A House Divided
THE GIANT whistle on Bruen's Foundry at Lexington ushered in with hoarse blasts the first day of January, 1849, and gay, midnight watch parties at the Phoenix Hotel and in private homes greeted the New Year with popping corks, sparkling tumblers, songs, and merry jest.
Scarcely, however, had the shouts of welcome died away when the "smouldering volcano" of slavery belched again into flames which raged fiercely through spring and summer into late autumn, unchecked by pestilence and bloodshed, giving to Abraham Lincoln "his first real specific alarm about the institution of slavery."1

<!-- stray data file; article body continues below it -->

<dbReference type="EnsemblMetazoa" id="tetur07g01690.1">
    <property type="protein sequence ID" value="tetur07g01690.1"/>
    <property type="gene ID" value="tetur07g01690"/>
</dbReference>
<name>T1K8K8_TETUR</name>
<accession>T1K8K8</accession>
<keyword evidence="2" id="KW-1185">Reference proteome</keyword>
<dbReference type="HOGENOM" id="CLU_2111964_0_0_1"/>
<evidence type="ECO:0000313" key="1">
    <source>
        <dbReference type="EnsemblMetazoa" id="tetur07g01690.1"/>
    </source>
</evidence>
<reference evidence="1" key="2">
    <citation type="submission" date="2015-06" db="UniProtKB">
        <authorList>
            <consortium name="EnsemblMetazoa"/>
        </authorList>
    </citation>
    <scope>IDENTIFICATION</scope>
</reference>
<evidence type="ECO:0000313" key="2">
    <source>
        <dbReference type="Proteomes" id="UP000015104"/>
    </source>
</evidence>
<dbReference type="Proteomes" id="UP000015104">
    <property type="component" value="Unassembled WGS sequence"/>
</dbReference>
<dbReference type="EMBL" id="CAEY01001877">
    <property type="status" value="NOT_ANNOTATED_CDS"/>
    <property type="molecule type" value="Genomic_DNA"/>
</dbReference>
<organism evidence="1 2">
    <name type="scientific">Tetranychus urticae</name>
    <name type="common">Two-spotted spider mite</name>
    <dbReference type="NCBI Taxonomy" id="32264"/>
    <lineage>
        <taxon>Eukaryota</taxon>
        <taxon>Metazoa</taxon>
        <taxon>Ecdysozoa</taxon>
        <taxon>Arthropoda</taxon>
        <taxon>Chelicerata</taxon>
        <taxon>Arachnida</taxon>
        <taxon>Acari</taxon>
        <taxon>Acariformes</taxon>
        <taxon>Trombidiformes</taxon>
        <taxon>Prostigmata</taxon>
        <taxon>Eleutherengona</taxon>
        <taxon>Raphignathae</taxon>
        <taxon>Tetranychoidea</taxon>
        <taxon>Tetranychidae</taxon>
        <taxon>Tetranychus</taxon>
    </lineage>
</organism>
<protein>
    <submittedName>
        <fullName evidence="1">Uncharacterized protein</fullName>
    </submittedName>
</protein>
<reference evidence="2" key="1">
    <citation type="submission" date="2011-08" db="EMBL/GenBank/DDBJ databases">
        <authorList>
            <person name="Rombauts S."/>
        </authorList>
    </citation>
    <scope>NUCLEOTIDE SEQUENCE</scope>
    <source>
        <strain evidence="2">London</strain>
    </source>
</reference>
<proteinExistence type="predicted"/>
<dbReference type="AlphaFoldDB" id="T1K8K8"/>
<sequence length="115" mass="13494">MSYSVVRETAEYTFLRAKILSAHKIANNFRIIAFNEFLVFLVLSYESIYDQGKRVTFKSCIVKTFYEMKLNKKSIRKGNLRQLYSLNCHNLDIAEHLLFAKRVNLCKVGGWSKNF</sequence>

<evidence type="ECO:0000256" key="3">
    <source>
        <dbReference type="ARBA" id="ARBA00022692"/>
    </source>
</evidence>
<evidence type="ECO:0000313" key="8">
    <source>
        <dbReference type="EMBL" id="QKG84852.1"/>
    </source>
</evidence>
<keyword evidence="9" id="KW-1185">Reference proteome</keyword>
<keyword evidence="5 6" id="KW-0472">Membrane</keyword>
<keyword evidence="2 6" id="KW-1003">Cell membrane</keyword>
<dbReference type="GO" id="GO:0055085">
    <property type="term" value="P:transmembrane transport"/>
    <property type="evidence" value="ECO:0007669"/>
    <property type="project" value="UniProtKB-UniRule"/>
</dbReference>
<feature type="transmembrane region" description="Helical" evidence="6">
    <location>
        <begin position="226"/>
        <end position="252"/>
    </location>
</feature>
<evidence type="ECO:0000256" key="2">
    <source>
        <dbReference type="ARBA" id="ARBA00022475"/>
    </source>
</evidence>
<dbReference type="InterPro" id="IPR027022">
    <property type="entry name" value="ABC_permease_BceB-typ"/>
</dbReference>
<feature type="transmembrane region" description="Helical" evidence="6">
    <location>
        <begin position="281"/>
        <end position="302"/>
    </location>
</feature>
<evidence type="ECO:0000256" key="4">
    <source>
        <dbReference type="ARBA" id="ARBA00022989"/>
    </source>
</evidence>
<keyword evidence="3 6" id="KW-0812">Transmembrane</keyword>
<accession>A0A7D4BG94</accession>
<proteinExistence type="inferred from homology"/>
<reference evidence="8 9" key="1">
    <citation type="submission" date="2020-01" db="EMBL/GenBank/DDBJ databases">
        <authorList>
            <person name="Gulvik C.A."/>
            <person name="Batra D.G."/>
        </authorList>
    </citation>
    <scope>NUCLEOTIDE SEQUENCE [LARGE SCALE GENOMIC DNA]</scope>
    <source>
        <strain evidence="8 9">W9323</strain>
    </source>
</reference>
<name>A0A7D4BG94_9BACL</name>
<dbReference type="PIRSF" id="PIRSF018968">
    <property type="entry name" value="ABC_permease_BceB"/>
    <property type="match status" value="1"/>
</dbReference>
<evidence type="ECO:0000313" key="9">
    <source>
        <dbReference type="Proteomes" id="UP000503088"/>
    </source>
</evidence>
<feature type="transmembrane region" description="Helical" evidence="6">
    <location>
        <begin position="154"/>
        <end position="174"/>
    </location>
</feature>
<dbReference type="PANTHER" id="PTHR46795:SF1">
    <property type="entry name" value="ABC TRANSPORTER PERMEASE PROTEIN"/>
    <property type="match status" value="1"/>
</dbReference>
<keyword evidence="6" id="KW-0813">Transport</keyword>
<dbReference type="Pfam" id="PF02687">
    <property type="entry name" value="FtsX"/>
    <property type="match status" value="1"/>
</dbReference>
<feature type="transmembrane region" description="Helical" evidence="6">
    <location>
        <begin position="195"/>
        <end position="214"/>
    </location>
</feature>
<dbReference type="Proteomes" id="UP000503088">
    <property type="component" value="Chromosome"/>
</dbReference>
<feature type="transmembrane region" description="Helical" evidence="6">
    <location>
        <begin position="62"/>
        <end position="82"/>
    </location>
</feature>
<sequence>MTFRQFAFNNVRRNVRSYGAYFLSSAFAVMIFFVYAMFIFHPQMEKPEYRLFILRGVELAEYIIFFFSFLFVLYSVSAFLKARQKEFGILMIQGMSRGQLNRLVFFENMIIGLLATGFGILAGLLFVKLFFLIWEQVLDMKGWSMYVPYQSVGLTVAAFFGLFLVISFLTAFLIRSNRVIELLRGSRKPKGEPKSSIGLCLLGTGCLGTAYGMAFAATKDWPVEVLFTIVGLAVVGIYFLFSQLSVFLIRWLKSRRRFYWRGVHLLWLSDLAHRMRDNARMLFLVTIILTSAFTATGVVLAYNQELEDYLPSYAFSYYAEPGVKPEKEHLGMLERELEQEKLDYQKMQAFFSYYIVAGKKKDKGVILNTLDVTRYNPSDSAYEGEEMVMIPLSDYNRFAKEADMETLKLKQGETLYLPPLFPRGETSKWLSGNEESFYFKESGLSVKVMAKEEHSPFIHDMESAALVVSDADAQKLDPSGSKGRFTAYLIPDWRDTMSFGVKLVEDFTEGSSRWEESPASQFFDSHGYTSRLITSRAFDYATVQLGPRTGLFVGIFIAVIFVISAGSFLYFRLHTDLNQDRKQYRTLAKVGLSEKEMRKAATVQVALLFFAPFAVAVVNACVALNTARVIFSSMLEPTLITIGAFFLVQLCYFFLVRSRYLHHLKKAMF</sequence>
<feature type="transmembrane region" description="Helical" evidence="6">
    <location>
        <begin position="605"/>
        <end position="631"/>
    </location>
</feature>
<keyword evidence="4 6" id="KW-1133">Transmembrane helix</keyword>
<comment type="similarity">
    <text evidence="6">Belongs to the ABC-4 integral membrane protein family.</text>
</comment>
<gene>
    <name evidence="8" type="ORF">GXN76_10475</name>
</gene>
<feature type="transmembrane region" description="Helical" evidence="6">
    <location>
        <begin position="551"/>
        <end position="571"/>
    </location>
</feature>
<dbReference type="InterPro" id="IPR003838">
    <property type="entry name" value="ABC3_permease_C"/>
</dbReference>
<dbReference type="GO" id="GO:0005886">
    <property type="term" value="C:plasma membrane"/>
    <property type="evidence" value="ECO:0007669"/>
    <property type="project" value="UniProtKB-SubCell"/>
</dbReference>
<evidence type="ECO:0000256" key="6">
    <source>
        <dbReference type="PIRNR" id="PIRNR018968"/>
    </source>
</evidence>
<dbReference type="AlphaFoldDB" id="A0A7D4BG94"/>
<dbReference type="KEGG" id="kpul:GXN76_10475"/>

After several weeks of sharp skirmishing the antislavery forces achieved what seemed to be a signal victory for the cause of emancipation. Early in February a reluctant legislature issued the call for a convention to assemble on October 1, 1849, to draft a new state constitution, for which delegates were to be chosen at the August election. For more than a decade the enemies of freedom had forestalled every effort to revise the organic law because they feared the adoption of provisions